SOCIAL JUSTICE

Health outcomes are tightly linked to social, economic, and political inequalities, both between and within countries. A social justice approach to global health demands frank recognition that health is often as much a problem of morality and politics as it is a problem of biomedical science and clinical practice. A social justice approach to health conceives the health of persons and populations as a public good, worth investing in for the benefit of all.

 

Social justice reflects therefore a commitment to equality, human rights and the dignity of every human being. Combined with the principle of solidarity, it commits people to practical care and concern for their neighbors, whether they live near or far across the world. Social justice in global health initiatives is important because of the determinant role played by developmental and social inequalities in keeping health outcomes depressed for vulnerable and marginalized groups around the world.

 

Social Justice in 3U Global Health is a cross-cutting research strand, in as much as all the research strands start from an implicit premise of the need to improve social justice in their area of interest (water management, HIV/infectious diseases, health systems, technology in health, and distance/blended learning).

 

The Social Justice group provides an arena for problematising the notion of global health in a conceptual basis for concrete interventions. It will thus endeavor to enlarge it by:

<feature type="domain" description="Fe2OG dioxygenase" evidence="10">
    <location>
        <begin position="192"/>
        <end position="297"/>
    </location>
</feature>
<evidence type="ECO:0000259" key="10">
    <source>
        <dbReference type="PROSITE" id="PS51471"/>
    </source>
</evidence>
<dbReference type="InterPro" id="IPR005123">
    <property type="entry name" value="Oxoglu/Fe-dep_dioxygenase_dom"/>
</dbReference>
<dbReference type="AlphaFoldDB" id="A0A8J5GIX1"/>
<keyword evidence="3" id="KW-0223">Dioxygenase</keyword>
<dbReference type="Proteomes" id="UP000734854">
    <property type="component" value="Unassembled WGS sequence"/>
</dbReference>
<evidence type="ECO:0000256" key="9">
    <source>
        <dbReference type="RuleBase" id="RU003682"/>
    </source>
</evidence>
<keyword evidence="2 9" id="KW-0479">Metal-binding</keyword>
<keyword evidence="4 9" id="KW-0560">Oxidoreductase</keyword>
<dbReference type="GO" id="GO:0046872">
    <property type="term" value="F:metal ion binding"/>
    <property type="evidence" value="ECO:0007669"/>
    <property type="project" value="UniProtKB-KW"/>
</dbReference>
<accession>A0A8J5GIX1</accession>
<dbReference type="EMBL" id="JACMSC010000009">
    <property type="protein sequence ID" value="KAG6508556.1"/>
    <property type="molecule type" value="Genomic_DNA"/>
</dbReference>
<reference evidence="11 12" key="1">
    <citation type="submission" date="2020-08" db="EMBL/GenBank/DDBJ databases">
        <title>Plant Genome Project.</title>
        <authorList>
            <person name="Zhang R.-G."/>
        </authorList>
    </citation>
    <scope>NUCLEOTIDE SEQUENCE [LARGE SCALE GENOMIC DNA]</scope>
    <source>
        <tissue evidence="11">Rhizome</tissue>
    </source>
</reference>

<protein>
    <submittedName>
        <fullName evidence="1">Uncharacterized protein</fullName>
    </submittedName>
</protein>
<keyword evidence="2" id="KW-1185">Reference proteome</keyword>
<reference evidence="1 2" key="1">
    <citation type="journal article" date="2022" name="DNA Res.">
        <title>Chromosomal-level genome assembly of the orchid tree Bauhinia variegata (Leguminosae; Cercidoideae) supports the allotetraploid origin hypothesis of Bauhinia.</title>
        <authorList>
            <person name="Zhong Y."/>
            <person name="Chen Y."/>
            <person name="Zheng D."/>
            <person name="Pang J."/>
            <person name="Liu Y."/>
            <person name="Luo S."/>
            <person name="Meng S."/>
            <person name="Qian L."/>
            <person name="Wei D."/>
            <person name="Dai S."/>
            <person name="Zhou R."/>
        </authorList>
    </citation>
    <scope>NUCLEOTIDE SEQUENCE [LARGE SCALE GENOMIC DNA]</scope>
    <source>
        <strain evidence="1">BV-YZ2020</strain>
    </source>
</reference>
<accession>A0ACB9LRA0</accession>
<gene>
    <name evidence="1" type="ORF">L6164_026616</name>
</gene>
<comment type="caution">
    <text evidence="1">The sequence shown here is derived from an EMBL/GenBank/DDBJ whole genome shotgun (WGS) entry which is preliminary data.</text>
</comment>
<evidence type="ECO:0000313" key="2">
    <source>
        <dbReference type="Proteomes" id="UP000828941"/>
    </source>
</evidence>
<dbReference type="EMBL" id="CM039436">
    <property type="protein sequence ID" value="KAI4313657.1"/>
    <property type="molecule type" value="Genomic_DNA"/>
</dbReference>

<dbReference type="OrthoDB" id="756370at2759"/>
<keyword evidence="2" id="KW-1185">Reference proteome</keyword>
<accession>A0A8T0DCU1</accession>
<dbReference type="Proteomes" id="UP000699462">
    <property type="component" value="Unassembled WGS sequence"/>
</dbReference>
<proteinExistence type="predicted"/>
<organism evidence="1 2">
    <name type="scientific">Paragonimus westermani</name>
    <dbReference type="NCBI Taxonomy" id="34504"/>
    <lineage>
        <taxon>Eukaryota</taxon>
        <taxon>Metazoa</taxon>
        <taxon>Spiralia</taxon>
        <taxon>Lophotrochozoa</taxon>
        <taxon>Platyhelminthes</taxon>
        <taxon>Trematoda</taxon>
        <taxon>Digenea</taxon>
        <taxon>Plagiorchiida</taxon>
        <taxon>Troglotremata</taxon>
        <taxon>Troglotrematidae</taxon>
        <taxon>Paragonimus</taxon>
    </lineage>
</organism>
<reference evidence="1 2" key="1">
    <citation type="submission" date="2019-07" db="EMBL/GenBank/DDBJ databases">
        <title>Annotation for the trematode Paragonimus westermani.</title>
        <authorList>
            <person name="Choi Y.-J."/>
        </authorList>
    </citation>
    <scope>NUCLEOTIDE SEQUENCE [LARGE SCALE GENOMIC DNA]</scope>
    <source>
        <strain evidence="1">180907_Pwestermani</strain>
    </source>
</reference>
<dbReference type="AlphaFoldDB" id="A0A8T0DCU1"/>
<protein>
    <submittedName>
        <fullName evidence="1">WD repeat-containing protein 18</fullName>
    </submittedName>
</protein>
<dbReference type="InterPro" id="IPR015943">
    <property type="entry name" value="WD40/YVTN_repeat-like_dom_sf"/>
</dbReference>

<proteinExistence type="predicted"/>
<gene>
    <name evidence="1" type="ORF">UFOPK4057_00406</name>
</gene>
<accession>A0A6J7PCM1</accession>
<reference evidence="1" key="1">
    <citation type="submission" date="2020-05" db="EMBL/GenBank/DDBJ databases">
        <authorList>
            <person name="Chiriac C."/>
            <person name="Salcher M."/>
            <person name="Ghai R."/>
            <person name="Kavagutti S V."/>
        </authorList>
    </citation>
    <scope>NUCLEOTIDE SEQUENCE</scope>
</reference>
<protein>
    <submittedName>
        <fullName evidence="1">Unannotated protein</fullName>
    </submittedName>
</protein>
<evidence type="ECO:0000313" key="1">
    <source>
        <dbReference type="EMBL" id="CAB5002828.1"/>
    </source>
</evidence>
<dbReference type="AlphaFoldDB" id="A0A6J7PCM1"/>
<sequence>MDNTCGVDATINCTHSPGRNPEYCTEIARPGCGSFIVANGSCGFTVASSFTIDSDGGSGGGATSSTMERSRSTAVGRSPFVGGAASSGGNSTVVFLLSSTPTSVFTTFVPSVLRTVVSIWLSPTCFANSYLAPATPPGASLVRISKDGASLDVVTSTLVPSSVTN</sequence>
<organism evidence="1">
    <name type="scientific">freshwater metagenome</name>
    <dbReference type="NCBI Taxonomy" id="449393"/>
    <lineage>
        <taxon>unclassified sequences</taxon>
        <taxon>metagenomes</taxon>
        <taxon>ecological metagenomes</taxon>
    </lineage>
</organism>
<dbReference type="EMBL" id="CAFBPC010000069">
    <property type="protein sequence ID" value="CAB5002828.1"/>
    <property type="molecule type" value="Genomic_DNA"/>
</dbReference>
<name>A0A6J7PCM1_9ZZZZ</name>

1. Highlighting the link between, on the one hand, unequal development and social inequality, and, on the other hand, health outcomes and health care access, in diverse areas of intervention.
  2. Recognising that the problem is not only ‘underdevelopment’: it’s also simply ‘development’. Many African economies are growing (‘developing’), but they are doing so by magnifying social inequality within their countries. Where ‘development’ tracks neoliberal market imperatives, health as a public good often gets sidelined in favour of health as a market/ profit opportunity.
  3. Taking into account the new global mapping of health and healthcare inequalities, in which i) pockets of poverty coexist with pockets of wealth in both developed and developing countries, and ii) new actors and institutions, especially those associated with BRICs countries, are playing an increasing role in global health funding and policy;
  4. Acknowledging the increasing importance of transnational issues in global health, including healthcare personnel migration, patient migration, medical tourism, migrants’ transnational healthcare practices as well as the role of international organizations and transnational corporations in the transformation of healthcare systems around the world.
  5. In this perspective, the SJGH group brings a critical approach to the notion of global health, currently predicated on dichotomous divisions between developed and developing countries and on a methodological focus on community and national level interventions. This approach will aim to bring to the fore the dimensions of transnationality, uneven development, and    reconfigured maps of global vulnerability and marginalization in both its theoretical perspectives and its methodological approaches.

New Funded Initiatives and Activities

  • Disaster Bioethics: addressing ethical issues triggered by disasters Dónal O’Mathúna, (EU COST Action IS1201 funded 2012-2016)
  • Transnational health practices of East-European migrants to Ireland Sabina Stan, (RCSG, RIA and SNHS funded project, 2009-2013)
  • May 2015 – Bioethics and the Ebola Epidemic in West/Central Africa (2 day Workshop)

 

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